Taxpayers’ money “will not be used to let people travel to states who chose to discriminate,” California Attorney General Xavier Becerra told the Associated Press Thursday upon adding Texas, Alabama, South Dakota, and Kentucky to the list of places where state employee travel is restricted.
The ban is in accordance with California legislation that bans nonessential travel to states with anti-LGBT laws. Already on the list: North Carolina, Kansas, Mississippi, and Tennesee.
In a political climate where travel bans seek to encourage discrimination, the policy turns that approach on its head. Texas found its way onto the banned states list after passing a law that lets child welfare charities deny adoption and other services to LGBT families due to "sincerely held religious beliefs." Kentucky has put in place a new law that tolerates if not encourages anti-LGBT discrimination in schools, according to Becerra's office.
Officials in the targeted states responded with a bit of defiance. “California may be able to stop their state employees, but they can’t stop all the businesses that are fleeing over taxation and regulation and relocating to Texas,” John Wittman, a spokesman for Texas Gov. Greg Abbott, told the AP.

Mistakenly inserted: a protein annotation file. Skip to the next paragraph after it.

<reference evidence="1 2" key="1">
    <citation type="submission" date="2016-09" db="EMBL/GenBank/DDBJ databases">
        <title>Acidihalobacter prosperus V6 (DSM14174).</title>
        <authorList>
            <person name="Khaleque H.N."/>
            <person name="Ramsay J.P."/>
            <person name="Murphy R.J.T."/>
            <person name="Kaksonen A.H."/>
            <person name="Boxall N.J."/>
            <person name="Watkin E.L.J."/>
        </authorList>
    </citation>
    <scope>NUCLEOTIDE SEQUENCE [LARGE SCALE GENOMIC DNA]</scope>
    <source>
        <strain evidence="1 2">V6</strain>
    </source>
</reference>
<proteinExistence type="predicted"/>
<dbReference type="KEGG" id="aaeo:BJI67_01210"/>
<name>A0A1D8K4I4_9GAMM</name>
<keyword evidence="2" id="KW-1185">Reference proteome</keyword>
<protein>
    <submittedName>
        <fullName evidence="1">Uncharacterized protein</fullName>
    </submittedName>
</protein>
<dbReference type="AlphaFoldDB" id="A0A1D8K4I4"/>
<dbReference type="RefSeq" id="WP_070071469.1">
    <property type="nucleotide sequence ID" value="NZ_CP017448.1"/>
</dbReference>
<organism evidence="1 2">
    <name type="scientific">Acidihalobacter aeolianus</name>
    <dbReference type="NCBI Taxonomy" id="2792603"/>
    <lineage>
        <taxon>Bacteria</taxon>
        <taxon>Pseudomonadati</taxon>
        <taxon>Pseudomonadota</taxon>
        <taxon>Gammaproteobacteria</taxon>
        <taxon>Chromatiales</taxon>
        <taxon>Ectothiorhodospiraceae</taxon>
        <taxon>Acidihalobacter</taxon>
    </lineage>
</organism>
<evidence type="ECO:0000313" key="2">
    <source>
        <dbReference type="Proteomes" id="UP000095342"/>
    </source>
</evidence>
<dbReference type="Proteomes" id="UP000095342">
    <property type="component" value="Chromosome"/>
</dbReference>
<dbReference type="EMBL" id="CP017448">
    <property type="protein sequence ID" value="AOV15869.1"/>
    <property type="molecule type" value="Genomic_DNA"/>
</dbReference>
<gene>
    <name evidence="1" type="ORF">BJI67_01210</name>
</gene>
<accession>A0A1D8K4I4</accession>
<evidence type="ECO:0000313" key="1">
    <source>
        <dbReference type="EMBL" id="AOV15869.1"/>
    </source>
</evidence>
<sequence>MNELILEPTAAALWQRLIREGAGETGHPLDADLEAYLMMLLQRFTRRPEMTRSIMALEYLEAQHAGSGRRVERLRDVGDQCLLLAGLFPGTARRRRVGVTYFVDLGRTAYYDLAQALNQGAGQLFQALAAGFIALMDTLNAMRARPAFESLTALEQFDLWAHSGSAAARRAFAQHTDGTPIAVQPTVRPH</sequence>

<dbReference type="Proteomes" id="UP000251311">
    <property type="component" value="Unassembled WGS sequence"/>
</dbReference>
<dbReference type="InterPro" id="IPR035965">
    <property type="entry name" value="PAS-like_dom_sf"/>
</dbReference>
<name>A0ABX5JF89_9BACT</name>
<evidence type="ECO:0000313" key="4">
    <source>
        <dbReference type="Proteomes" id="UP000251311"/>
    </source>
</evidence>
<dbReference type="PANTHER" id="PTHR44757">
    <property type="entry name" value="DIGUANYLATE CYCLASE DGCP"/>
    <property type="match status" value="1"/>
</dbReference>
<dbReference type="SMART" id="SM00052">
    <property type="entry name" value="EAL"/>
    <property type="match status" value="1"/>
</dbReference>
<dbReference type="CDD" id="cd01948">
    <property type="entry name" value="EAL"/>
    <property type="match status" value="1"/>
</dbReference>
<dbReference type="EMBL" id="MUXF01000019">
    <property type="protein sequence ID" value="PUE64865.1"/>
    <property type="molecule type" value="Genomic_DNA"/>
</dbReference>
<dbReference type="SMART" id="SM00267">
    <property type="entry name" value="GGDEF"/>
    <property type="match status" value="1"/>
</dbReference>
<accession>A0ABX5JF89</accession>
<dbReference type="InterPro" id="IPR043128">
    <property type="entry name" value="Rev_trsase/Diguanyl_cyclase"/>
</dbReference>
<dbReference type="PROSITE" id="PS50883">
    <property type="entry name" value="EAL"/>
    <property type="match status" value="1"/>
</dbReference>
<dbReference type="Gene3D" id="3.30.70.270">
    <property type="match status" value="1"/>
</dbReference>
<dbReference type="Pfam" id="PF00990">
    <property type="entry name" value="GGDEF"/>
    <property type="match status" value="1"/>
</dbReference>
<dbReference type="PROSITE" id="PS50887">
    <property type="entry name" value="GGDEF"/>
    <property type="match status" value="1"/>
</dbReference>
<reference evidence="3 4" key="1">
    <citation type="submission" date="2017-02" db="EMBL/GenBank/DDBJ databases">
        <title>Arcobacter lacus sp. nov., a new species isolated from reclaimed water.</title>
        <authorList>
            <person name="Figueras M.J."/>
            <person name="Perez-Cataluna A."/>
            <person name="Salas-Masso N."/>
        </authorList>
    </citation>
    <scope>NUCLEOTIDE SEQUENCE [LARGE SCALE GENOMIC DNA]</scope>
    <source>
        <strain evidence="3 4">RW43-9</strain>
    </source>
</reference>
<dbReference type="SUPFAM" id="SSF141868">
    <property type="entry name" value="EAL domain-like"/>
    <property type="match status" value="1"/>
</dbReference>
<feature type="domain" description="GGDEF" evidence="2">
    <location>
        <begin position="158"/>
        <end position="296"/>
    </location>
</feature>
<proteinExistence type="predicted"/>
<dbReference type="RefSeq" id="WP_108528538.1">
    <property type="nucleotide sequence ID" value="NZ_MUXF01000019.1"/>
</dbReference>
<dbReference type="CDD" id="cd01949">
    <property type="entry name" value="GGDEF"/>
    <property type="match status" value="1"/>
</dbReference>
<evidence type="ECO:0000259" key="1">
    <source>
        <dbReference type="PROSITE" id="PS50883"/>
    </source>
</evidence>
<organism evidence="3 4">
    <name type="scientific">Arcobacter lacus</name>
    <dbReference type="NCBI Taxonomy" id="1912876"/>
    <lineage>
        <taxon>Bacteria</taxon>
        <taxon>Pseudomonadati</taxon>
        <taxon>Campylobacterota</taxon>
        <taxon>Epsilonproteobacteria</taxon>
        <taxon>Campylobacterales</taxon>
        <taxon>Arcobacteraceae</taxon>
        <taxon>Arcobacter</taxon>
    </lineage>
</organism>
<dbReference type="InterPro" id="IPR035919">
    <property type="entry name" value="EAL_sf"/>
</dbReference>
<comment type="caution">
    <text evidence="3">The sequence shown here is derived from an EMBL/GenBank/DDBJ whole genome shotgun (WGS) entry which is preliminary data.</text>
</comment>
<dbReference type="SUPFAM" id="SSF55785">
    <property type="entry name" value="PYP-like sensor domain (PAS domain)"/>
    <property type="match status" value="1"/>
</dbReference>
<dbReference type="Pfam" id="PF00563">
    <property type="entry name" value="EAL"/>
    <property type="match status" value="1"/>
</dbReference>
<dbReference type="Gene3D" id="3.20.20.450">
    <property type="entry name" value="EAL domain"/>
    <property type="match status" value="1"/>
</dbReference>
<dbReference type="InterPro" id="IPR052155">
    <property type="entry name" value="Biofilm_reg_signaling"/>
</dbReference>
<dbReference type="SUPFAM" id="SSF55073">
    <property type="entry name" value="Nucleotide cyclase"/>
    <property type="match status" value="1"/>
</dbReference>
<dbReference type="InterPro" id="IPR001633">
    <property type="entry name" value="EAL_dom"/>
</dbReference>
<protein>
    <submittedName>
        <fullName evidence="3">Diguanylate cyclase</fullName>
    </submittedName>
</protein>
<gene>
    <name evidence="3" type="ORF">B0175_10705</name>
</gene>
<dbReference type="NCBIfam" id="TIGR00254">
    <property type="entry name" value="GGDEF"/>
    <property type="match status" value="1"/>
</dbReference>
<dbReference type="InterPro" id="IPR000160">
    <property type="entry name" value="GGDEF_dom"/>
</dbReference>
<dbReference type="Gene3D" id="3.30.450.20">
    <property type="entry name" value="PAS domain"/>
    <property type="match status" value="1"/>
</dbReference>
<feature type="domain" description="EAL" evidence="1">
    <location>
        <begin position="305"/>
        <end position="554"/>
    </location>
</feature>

However, anti-LGBT laws have often made businesses flee when North Carolina enacted its anti-LGBT House Bill 2, it spurred a boycott of the state, leading to serious economic losses. Besides numerous concerts being canceled, the Atlantic Coast Conference and the NCAA pulled collegiate athletic championships out of the state in protest. And defending the state in numerous lawsuits surrounding HB 2 cost North Carolina's leadership at least $176,000 in legal fees, forcing the legislature to divert $500,000 from the disaster relief fund to then-Gov. Pat McCrory's office, Wired noted last year. According to the think tank Center for American Progress, business boycotts and pullouts cost North Carolina another $87.7 million, a huge chunk from when PayPal canceled its planned expansion in the state. Under a new governor, Democrat Roy Cooper, HB 2 has been repealed, but LGBT rights groups said the replacement law did not go far enough in preventing discrimination.
In another state, Indiana, outcry from businesses was key in forcing the legislature to "fix" the 2015 Religious Freedom Restoration Act so that it would not supersede local antidiscrimination ordinances.